Monday, September 25, 2017

Jaeger Schnitzel Recipe

Jaeger Schnitzel
½ pound of Venison chops (5 or 6 x 1 inch backstrap chops)
1 cup of sliced Chicken of the woods mushroom
1/3 cup sliced morel mushrooms
1 cup of all-purpose flour
1 cup of Italian breadcrumbs
1/4 teaspoon of salt
¼ teaspoon of black pepper
3 tablespoons of olive oil
3 tablespoons of butter
½ a sweet onion or one large shallot
¼ cup of red wine
½ cup of beef stock or broth
2 eggs
¼ cup of heavy cream (or whole milk)

Place your venison cutlets between 2 layers of cling wrap (to keep things from splattering) and pound each side with a meat hammer to tenderize.

Dredge the pounded cutlets in a plate of flour salt and pepper, then coat in a bowl with the well beaten eggs.  Transfer the cutlets then to a plate with the Italian breadcrumbs and thoroughly coat. Reserve some of the flour for thickening later. 

Heat a large heavy cast iron skillet with the olive oil and butter over medium -high heat. In batches, cook venison 3-4 minutes, or until browned, turning once. Remove the venison from pan; set aside and keep warm.  

Using the same pan used for the cutlets, add the thinly sliced onion or shallot, and the mushrooms and sauté 3-4 minutes adding additional butter if necessary and salt and pepper, until tender.  

Add the wine and beef stock and bring to a boil for several minutes.  

Add the heavy cream or milk and about a teaspoon of flour to thicken sauce to the consistency of gravy while constantly stirring.

To serve pour the mushroom sauce over the cutlets and enjoy with an accompaniment of traditional German Spaetzle, butter noodles, or potato of your choice.  

Wednesday, July 19, 2017

The Tent Flap

The tent flap, wet and clammy with condensation, brushes a damp chill across the hunter’s stubbly face as he fumbles out of his tent in the frosty early morning darkness.  With his thickly woolen feet finally snug inside of the well broken in soft leather Bean boots, he struggles by headlamp in finger-less tattered surplus glove liners to get the lighter to finally catch his already prepared camp stove.  There is no need for an alarm despite weary legs and sore back from 4 days of clamoring over rocky ridges and thickly woven valleys in search of elk sign.  After stuffing a granola bar and some jerky into his pockets and cursing the rudeness of the manufacturer’s noisy packaging, the hunter chugs down the bitter coffee scolding his lips on the hot metal of the titanium cup in a cloud of rising condensation.  Tossing the wayward grounds, he stashes his cup and quietly and briskly weaves past his companion’s tent lines and exits camp.  There shelters tremble as they too are slowly rousing themselves from the stupor of exhaustion induced sleep.  He knows the long steep climb ahead, and the necessary haste he must undertake to get into a position ahead of the well-fed elk heading for their beds.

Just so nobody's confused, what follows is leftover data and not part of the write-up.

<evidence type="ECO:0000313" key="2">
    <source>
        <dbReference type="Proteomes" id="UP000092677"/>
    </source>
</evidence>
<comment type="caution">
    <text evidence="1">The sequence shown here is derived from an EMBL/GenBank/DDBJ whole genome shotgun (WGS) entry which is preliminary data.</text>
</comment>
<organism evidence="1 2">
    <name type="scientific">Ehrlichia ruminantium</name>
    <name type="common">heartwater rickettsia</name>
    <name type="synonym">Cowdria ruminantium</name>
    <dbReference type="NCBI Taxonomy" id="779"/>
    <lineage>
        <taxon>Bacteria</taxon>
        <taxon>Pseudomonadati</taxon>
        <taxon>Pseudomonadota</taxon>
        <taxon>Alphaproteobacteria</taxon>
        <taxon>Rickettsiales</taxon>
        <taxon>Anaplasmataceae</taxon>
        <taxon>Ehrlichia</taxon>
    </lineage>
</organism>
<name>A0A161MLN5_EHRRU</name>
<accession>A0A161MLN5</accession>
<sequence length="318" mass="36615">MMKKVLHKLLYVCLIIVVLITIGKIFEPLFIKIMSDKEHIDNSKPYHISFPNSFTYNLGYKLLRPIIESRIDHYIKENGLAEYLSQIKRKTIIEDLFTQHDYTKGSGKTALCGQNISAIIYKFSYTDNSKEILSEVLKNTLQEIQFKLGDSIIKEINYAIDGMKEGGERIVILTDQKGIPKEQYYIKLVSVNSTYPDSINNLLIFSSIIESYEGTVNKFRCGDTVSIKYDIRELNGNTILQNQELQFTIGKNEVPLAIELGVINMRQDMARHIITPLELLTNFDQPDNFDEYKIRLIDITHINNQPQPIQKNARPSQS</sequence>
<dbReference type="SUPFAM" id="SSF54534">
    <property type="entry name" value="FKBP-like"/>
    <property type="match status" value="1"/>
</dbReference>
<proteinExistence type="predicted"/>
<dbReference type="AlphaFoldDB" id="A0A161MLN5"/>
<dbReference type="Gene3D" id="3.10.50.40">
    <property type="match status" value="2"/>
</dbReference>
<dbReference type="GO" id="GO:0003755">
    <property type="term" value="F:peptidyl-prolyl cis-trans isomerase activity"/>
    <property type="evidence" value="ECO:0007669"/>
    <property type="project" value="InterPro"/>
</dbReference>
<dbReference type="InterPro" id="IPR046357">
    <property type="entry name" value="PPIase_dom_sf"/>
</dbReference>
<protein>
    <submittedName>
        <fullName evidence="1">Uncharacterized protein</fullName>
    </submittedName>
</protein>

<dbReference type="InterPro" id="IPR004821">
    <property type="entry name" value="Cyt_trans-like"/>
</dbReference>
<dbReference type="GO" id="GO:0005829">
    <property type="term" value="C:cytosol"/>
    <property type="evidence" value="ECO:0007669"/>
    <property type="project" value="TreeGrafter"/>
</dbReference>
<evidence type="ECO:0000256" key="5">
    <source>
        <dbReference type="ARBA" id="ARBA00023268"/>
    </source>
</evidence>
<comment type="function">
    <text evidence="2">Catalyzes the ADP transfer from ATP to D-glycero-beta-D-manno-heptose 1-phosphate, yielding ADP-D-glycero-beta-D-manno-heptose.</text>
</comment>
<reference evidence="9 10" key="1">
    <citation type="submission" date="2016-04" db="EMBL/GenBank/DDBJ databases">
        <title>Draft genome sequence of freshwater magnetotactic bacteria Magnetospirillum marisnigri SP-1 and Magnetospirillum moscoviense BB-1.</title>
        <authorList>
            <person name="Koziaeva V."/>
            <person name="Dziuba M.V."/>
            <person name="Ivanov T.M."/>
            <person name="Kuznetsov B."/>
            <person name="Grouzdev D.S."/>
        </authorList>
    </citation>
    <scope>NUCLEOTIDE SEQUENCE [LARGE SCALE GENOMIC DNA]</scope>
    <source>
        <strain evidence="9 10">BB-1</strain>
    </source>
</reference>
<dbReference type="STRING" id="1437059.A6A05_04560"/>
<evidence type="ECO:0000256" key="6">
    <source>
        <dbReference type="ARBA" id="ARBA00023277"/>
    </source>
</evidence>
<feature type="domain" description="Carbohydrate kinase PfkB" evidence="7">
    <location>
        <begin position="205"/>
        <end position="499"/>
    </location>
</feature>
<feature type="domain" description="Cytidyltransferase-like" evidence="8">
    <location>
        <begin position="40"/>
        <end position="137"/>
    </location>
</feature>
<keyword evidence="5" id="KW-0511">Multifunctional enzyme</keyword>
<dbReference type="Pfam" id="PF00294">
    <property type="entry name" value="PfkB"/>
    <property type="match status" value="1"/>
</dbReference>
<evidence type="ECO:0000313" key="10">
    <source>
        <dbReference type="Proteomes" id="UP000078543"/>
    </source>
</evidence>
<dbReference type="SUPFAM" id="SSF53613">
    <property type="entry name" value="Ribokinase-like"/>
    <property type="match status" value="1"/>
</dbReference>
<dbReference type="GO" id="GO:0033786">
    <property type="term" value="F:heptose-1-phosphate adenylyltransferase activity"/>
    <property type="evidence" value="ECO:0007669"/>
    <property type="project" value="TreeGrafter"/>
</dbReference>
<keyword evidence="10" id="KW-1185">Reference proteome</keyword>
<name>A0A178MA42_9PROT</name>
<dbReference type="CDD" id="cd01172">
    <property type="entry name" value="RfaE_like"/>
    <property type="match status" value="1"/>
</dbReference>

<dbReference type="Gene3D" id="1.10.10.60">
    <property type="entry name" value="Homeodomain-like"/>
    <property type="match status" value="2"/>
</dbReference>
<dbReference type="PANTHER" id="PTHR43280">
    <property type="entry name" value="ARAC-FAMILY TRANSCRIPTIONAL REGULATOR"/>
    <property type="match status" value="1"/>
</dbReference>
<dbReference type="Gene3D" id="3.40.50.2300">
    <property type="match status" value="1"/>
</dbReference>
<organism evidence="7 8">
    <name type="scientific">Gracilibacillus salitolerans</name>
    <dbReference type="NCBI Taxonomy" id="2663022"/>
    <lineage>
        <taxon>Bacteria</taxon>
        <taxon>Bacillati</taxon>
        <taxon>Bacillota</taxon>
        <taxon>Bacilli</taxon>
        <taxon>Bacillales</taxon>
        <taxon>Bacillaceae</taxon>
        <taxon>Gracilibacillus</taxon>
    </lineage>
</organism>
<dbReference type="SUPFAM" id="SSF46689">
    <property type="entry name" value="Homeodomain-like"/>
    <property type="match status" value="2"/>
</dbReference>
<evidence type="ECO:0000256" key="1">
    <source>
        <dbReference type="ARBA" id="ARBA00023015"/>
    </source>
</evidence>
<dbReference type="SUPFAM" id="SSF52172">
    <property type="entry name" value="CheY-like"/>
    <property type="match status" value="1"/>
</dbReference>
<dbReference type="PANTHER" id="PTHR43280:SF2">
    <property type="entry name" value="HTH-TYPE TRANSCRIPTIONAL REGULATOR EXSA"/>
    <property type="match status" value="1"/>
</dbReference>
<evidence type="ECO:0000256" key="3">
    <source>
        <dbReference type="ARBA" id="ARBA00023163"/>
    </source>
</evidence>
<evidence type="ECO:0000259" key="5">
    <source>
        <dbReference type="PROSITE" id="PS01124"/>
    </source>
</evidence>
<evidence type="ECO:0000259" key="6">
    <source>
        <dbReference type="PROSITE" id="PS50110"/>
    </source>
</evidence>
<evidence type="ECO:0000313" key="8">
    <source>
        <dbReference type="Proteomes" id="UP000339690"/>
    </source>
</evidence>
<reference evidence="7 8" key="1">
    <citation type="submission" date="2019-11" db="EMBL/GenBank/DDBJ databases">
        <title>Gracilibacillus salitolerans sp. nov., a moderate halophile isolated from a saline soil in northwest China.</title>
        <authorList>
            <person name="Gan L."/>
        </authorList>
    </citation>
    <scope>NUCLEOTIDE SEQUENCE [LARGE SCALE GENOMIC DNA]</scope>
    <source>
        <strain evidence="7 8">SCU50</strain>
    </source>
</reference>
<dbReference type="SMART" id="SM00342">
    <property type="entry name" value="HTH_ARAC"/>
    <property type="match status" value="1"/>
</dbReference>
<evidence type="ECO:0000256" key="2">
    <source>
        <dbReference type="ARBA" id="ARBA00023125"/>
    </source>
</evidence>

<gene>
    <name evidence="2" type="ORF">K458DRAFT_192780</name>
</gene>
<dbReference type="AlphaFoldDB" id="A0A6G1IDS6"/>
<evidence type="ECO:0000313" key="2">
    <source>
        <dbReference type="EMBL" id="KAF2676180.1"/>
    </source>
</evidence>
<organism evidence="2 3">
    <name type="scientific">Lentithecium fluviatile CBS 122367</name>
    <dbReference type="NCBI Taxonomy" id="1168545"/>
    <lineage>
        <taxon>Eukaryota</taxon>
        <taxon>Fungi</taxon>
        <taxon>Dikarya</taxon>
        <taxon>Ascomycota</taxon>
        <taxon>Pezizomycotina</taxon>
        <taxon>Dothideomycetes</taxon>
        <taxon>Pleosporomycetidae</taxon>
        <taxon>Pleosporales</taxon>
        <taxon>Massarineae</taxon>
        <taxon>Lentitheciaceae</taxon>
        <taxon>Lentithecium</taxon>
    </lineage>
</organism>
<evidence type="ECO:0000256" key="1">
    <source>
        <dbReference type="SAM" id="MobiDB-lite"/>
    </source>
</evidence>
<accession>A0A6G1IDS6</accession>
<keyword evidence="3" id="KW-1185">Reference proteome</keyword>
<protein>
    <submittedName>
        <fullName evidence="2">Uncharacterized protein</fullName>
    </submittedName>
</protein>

After the struggle of clamoring up the hillside as quickly and quietly as possible, the hunter curses his decision to wear that extra sweater that seemed like a necessity back at camp.  It was shed on the first quarter of the trek uphill.  With beads of sweat now rolling down from his sideburns and the feel of a soaked shirt back under his well beaten back quiver, the man slinks across the crest of the ridge as the first rays of morning sun begin to filter through the surrounding terrain.  

                With no time to reflect on the beauty and glow that surrounds him, he reaches the uphill side of a well-worn trail, clears away the dank and musty smelling pine litter, and takes care to extricate any branches that may interfere with his longbow’s limbs.  Finally, his demeanor can switch from hurried anticipation, to one of peaceful contemplation as he slowly becomes one with the mountain, that feeling that only the hunter knows.  The yellow tinted rods of morning sun beam down between clouds like fat lasers, then filter through the foliage giving the ground a mottled pattern.  The now rising thermals are given away by whatever dust particles are highlighted by the light’s path.